Camera traps document wildlife’s return to Gorongosa National Park
Mozambique’s civil war, which raged from 1977 to 1992, took a devastating toll on wildlife in the country’s famed Gorongosa National Park, a 1,500-square-mile reserve at the southern tip of Africa’s Great Rift Valley. During the war, violence and food insecurity drove many people to hunt wild animals to feed themselves, resulting in the loss of more than 90% of the large mammals in the park.
Nearly three decades later, animal populations have largely recovered, thanks to ongoing conservation and reintroduction efforts in the region. But, according to a new study published online this week in the journal Animal Conservation, the new animal community looks a little different than it did before the war.
“There are few places in the world that have had such a dramatic reset, where animals have been pretty much wiped out and then have come back,” said Kaitlyn Gaynor, lead author of the study, who conducted the research as a doctoral student at UC Berkeley. “It looks a lot like it did before the war, if you look at just the number of total animals, or the number of species present throughout the landscape. But when you take a closer look at the distribution of species, it’s a bit out of whack.”
With the help of an array of 60 camera traps, Gaynor and a team of researchers documented the current wildlife populations in the park. They found that many carnivores and ungulates once populous before the war — including iconic African animals like wildebeests, zebras and hippopotamuses — are now scarce. In their place, the landscape is now dominated by other animals, like baboons, warthogs, bushbucks and especially waterbucks.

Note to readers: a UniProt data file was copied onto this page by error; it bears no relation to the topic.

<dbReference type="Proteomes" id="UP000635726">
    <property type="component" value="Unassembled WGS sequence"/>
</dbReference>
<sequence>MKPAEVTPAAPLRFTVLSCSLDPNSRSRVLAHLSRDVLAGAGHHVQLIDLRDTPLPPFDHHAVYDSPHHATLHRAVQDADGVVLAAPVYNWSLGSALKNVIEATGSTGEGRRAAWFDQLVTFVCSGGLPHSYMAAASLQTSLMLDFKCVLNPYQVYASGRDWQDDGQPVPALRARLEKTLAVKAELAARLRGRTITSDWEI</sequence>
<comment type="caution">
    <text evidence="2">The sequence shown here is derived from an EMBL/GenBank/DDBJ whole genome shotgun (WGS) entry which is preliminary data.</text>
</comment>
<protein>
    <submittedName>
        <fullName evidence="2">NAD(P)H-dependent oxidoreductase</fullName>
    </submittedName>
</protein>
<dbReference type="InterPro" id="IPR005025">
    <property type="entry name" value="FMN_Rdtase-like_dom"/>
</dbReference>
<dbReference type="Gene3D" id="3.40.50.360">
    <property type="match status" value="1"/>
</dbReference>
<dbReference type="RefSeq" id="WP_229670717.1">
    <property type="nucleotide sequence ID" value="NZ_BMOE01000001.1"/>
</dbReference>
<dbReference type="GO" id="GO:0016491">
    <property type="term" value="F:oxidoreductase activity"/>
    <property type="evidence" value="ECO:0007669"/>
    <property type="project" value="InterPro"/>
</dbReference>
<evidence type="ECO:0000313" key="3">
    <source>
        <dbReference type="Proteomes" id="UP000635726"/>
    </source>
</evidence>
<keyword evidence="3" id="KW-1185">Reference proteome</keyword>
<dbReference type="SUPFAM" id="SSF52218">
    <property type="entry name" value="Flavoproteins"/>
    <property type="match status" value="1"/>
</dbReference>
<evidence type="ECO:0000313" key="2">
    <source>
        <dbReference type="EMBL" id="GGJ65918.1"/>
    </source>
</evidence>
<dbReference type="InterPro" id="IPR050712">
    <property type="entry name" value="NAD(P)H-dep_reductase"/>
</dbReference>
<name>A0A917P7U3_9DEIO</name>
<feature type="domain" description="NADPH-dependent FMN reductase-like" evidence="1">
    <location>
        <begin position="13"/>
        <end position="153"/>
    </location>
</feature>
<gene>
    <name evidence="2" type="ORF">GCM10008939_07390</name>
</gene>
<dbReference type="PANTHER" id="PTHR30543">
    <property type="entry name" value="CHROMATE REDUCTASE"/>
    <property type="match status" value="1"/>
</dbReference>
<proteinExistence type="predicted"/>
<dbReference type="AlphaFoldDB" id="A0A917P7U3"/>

They also found that smaller predators, including house cat-sized animals such as civets, mongooses and genets, are thriving. This may be because the loss of many apex predators removed competition for prey and prevented these smaller predators from being eaten by larger carnivores.
“Gorongosa is a heartening example of ecological rehabilitation, but this work and others shows restoring nature is a slow and meandering process — even when the old actors are put back in place, they often take on new roles,” said Justin Brashares, a professor of environmental science, policy and management at UC Berkeley and senior author of the study.
At this point, it is unclear if the distribution of species in the park will one day return to its pre-war condition, or if it will one day reach a different steady state. Since the study was concluded, wild dogs and leopards have been reintroduced into the park in an effort to balance the predator populations.
“Our study represents the first data point in what will hopefully be a long-term, ongoing camera trap monitoring effort,” said Gaynor, currently a postdoctoral researcher at the National Center for Ecological Analysis and Synthesis (NCEAS) at UC Santa Barbara. “Gorongosa has been a really remarkable conservation success story, but I think it’s also pretty interesting how the system has recovered asymmetrically. There remain questions about the causes and consequences of that asymmetry and how the wildlife community is going to change in the future, given ongoing transformations to the landscape.”